So what did we learn from Part 1 of the project? Well, for one thing, the average life-cycle energy consumption of LED lamps and CFLs is similar, and is about one-fourth the consumption of incandescent lamps. But looking further down the road, if LED lamps meet their performance targets by 2015, their life-cycle energy is expected to decrease by approximately one-half, giving them a distinct advantage over CFLs, which are at a more advanced stage of development in terms of energy performance and thus not likely to improve as much as LEDs.

As might be expected, the “use” phase of all three types of lamps dominates the results, accounting for 90 percent of total life-cycle energy, on average. This is followed by the manufacturing and transport phases respectively, with transport representing less than one percent of the life-cycle energy for all lamp types. Not all of the literature is in agreement about the energy consumption of LED package manufacturing, which various sources estimate at anywhere from 0.1 percent to 27 percent of life-cycle energy use, with the average – estimated after considering the strengths and weaknesses of the various approaches – being 7 percent.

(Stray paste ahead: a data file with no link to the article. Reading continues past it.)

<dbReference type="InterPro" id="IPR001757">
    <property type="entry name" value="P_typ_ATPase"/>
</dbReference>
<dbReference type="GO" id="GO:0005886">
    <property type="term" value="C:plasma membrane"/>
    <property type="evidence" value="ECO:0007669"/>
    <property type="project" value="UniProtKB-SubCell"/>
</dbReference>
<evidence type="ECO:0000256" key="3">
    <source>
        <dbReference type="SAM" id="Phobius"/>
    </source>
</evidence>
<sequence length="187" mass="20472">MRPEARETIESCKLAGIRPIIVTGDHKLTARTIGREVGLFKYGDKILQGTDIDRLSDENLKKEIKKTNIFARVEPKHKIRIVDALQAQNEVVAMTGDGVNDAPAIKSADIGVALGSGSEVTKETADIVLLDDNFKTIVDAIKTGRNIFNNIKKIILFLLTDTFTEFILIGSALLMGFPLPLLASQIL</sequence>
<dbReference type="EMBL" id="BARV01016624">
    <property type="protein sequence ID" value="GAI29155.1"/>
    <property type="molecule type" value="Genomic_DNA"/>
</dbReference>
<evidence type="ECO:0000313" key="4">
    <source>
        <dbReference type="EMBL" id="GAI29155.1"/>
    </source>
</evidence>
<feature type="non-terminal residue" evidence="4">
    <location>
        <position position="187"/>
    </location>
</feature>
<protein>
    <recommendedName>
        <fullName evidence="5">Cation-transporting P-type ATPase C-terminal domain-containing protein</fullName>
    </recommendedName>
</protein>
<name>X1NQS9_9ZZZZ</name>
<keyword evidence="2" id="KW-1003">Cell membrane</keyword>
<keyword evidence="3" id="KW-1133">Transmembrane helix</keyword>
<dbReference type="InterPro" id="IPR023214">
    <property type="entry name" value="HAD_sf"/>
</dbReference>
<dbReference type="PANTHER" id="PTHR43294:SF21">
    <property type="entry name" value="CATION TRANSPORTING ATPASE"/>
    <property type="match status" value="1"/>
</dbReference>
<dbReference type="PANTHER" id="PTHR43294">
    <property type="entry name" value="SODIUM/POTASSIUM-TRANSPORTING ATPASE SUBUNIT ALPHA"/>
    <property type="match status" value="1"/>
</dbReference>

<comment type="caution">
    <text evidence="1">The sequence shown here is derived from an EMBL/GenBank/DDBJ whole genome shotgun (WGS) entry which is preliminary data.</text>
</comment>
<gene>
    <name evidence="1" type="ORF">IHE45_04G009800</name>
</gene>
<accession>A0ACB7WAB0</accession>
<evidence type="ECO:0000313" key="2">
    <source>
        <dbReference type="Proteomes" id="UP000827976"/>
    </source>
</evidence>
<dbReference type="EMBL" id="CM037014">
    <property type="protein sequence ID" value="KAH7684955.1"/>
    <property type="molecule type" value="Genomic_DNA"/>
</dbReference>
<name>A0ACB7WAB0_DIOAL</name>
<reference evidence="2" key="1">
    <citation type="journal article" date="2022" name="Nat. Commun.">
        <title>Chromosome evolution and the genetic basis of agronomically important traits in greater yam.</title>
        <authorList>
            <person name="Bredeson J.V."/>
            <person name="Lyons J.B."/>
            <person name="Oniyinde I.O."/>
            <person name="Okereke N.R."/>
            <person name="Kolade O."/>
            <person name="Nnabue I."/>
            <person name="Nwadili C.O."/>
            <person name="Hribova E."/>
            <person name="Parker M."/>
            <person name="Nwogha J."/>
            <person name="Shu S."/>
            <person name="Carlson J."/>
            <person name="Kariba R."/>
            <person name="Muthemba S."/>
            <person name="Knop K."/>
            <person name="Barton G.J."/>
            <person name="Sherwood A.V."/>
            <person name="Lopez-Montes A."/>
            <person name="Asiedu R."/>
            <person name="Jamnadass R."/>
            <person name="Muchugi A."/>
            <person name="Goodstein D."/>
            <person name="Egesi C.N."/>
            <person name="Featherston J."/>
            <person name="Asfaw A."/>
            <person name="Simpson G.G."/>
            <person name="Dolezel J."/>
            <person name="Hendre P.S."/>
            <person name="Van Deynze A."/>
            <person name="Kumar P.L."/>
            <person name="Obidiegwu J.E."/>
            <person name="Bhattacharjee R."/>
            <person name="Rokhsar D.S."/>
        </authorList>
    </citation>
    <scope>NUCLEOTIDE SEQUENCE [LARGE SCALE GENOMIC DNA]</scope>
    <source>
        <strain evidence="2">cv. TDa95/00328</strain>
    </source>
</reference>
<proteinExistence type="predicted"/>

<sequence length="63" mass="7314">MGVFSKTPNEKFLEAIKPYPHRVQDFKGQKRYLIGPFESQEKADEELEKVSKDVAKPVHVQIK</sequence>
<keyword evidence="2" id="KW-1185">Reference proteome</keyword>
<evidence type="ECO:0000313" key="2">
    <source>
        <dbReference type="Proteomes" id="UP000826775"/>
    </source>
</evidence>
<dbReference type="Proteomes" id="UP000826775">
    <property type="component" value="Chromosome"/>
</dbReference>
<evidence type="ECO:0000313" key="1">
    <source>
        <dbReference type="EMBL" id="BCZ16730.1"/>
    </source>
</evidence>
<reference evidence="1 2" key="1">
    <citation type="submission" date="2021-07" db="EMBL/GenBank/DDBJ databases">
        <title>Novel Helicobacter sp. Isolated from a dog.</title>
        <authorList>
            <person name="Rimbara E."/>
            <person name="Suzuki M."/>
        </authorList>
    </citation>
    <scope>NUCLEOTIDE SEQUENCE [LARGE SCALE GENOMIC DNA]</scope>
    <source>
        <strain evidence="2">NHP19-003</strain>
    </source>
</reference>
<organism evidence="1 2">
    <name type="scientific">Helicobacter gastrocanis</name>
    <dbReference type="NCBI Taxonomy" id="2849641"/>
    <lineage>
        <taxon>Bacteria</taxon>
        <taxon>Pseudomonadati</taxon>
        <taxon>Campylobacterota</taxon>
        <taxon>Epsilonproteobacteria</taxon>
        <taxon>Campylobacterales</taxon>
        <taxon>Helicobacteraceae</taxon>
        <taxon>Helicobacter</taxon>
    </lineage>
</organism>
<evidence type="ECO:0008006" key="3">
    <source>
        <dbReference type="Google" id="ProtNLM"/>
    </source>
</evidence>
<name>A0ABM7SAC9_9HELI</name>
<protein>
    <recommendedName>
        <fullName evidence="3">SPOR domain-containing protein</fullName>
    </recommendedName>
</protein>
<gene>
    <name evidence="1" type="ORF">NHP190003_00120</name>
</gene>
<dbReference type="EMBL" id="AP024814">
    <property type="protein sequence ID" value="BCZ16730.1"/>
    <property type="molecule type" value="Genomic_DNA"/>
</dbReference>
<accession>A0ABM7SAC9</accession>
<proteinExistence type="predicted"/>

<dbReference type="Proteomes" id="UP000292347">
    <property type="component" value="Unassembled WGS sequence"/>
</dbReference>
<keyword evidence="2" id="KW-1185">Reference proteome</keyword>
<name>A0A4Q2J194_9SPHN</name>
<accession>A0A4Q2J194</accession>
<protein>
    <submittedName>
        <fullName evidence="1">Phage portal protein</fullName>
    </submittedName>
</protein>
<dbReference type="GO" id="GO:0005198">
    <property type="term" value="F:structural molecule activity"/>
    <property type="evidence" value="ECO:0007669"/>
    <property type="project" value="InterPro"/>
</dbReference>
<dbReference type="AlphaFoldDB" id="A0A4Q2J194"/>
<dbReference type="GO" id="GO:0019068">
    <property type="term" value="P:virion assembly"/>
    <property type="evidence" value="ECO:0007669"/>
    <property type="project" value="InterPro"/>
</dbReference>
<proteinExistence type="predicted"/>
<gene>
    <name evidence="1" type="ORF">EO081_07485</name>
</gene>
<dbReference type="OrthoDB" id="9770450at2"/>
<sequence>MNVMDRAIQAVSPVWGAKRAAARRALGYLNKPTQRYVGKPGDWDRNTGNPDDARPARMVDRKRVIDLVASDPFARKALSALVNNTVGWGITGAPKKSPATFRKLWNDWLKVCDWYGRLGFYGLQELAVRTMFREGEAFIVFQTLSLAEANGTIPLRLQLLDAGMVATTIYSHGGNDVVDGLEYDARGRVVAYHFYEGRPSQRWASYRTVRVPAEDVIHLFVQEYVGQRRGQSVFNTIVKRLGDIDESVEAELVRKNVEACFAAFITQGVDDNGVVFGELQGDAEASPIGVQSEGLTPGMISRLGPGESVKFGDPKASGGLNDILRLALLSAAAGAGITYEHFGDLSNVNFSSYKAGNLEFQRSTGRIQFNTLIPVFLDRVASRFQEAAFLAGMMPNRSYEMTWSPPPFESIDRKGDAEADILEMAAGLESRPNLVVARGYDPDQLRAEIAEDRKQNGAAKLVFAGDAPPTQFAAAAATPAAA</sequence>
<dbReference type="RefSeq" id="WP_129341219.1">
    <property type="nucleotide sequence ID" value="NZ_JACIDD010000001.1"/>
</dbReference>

The Part 1 study only considers LED replacement lamps, although integrated luminaires designed specifically for SSL can take much better advantage of the technology and thus produce efficacies beyond those of even the best-in-class LED replacements. Parts 2 and 3 will address both replacement lamps and integrated luminaires. Part 1 confirms that the cradle-to-grave energy performance of an LED is roughly equivalent to current CFLs, with most of the energy consumption occurring during the operation of the LED. Future work will focus on the uncertainty associated with the manufacturing process and environmental assessment of LEDs.

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Electroindustry Business Confidence Index for February North American Business Conditions Hits Six-Year High

NEMA’s Electroindustry Business Confidence Index (EBCI) for current North American conditions jumped sharply in February, rising more than 18 points to 72.5, its highest level in more than six years….